In an increasingly rare show of bipartisan accord, House Republicans and Democrats voted Thursday to authorize a $1 billion loan package for embattled Ukraine, where Russian forces have taken control of the Crimean peninsula.

In a 385-23 vote, lawmakers approved legislation that would enable President Obama to use existing funds to provide loan guarantees to Ukraine that would help it escape financial dependency on Russia.

The legislation excludes any mention of sanctions, despite the GOP's view that President Obama must impose tough economic consequences on Russia unless it changes course.

The bill also leaves out additional money for the International Monetary Fund that President Obama and many Democrats are seeking.

“Ukraine is facing an extraordinarily difficult time,” House Appropriations Committee Chairman Hal Rogers, R-Ky., said. “Our nation has a duty to provide help to the people of Ukraine when they now need it most. This will provide some stability for the people and the government of Ukraine as they navigate these troubled waters.”

The short debate included GOP criticisms of Obama's foreign policy agenda, which Republican lawmakers say is partly to blame for Russian President Vladimir Putin's aggressive move into Ukraine.

“The president's policy of leading from behind is a failure,” Rep. Doug Lamborn, R-Colo., said. “We in Congress must do all we can to restore missing leadership on American foreign policy. And that starts with Ukraine.”

President Obama on Thursday moved to impose limited sanctions on Russians involved in the the military invasion, denying them U.S. visas and preventing them from making financial transactions in the United States.

Many Republicans are clamoring for Obama to come down even harder on Russia and Congress could in the coming days take up legislation authoring more extensive sanctions.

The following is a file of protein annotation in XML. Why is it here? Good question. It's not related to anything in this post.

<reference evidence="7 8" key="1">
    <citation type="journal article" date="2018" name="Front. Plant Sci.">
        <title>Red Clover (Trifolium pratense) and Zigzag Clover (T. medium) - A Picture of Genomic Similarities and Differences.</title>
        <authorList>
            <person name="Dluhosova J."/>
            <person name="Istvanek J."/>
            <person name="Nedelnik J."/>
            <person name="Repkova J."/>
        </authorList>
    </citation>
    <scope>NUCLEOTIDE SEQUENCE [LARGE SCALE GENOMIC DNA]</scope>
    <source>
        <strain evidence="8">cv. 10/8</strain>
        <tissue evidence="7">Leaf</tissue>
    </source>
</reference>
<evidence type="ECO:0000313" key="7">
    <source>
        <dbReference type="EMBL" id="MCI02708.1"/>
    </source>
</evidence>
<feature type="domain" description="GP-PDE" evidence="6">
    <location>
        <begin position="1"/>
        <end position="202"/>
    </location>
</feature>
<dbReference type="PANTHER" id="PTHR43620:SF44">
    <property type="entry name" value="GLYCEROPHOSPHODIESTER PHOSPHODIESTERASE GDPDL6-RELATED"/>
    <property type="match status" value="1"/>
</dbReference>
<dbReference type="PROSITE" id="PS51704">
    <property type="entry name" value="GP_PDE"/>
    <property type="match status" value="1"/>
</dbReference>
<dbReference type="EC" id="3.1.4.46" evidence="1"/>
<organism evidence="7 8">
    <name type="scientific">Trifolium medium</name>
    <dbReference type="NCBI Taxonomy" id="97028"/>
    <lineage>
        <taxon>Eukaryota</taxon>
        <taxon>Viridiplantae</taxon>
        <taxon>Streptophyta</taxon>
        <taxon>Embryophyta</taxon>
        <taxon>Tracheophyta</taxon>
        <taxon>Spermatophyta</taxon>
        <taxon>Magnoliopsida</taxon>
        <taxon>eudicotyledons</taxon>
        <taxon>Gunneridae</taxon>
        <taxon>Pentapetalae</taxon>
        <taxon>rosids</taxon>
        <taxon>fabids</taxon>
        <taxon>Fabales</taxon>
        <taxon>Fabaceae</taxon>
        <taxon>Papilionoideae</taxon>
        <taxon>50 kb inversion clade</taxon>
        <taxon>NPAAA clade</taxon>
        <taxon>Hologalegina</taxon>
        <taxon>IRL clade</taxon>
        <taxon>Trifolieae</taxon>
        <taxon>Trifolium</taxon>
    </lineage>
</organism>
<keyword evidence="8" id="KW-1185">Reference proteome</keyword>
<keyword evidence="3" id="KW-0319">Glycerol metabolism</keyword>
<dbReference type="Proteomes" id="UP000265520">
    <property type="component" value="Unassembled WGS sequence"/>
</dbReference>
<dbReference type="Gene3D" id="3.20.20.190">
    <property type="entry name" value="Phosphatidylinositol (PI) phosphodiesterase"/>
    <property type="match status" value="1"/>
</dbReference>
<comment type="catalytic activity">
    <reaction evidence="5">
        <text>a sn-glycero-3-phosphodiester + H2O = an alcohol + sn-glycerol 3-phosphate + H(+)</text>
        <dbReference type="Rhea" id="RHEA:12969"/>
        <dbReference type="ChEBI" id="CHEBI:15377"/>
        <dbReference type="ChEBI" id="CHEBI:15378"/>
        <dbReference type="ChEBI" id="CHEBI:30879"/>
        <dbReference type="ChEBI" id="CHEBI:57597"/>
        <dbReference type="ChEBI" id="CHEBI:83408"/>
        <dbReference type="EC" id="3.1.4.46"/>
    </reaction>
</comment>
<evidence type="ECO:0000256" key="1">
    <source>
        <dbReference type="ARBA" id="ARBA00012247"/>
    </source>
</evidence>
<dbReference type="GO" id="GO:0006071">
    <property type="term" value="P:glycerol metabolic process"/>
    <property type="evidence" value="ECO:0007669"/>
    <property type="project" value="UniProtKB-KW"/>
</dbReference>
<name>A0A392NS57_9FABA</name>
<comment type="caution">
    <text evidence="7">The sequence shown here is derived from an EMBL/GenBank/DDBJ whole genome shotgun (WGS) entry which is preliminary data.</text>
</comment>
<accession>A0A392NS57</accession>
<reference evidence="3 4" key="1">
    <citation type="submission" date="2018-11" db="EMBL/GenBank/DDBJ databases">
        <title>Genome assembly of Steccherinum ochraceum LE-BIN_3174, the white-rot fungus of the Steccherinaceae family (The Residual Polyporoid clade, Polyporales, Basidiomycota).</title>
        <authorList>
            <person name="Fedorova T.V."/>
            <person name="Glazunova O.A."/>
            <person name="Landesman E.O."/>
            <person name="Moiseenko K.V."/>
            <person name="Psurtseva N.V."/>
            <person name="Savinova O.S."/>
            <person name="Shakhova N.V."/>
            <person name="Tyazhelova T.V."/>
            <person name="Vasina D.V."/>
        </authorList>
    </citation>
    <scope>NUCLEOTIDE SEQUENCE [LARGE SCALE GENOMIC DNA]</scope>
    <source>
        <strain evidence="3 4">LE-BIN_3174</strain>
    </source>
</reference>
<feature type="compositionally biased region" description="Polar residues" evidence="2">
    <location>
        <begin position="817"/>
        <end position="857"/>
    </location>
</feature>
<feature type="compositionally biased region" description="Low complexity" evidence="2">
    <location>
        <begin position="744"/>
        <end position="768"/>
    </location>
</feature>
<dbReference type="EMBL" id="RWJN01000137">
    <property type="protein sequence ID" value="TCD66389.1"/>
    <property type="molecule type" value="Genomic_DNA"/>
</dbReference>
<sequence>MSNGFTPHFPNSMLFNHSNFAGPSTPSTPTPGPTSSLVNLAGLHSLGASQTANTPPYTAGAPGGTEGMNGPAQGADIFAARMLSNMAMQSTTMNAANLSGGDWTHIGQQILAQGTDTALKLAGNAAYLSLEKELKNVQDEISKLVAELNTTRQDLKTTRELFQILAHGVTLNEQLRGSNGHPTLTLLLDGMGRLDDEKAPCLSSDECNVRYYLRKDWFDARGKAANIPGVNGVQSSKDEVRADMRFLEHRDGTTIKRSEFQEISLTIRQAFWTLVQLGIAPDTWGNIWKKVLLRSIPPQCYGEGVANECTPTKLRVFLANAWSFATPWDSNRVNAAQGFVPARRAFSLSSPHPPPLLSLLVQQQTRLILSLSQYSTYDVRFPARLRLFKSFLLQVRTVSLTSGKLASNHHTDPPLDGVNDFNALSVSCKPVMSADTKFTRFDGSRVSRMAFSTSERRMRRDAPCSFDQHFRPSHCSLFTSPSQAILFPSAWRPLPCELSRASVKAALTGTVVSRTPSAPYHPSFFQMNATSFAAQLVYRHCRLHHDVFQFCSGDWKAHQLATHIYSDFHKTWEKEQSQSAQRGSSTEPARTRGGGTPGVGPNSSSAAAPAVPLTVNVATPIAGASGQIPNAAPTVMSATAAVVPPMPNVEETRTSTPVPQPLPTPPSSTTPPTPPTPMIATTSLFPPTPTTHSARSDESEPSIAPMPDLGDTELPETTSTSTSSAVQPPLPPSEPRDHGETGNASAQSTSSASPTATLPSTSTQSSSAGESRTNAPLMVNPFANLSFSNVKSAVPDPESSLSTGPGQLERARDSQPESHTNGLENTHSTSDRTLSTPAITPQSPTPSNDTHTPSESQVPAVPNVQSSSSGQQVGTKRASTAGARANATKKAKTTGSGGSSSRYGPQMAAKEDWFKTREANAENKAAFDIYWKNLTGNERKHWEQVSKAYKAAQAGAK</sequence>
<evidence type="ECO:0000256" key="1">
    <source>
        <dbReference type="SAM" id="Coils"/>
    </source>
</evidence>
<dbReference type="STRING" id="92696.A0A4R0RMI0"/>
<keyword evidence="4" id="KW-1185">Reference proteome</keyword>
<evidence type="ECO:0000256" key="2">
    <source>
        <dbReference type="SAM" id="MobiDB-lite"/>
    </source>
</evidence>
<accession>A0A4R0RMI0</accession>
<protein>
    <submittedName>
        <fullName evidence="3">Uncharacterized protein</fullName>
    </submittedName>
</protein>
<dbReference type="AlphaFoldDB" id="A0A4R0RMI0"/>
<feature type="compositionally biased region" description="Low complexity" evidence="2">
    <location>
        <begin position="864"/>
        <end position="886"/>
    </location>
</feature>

For the moment, however, the GOP seems content to give Obama some room to decide the next steps, which they hope will include more punishing sanctions, if necessary.

“We're continuing to work on a package of sanctions with our counterparts in the Senate and, frankly, with the White House, trying to give the president tools that he might employ that would strengthen his hand in dealing with this very difficult problem,” House Speaker John Boehner, R-Ohio, said Thursday.

The Senate is expected to take up an aid package for Ukraine, but the timing is unclear. Majority Leader Harry Reid, D-Nev., said it might not receive a vote before senators leave on a week-long break after March 14.

Democrats are hoping the final aid package that emerges from Congress will include additional money for the IMF, a move that could make it harder for a final bill to pass the House.

At a hearing Thursday, Senate Foreign Affairs Committee Chairman Bob Menendez, D-N.J., promised his panel would produce a financial aid package for Ukraine by next week. And he praised Obama's sanctions announcement, suggesting it could go even further.

“The committee is prepared to codify this action and potentially provide the president with further authority to respond to this situation as it develops,” Menendez said.

The top Republican on the panel, Sen. Bob Corker, R-Tenn., said Putin's actions in Ukraine came as a result of Obama's weak approach to foreign policy, but added that he supports the aid package and limited sanctions.

“We stand ready here to enable the administration to act even more forcefully,” Corker said.

In the House, the top Republican and Democrat on the Foreign Affairs Committee introduced a non-binding resolution condemning the Russian military invasion of Ukraine and calling for sanctions against Russian officials and financial institutions.

House Republicans are also preparing legislation to lift limits on exporting liquid natural gas to Ukraine and other foreign countries, but a vote is not expected on that measure until late March.

This story was published at 3:28 p.m. and has been updated.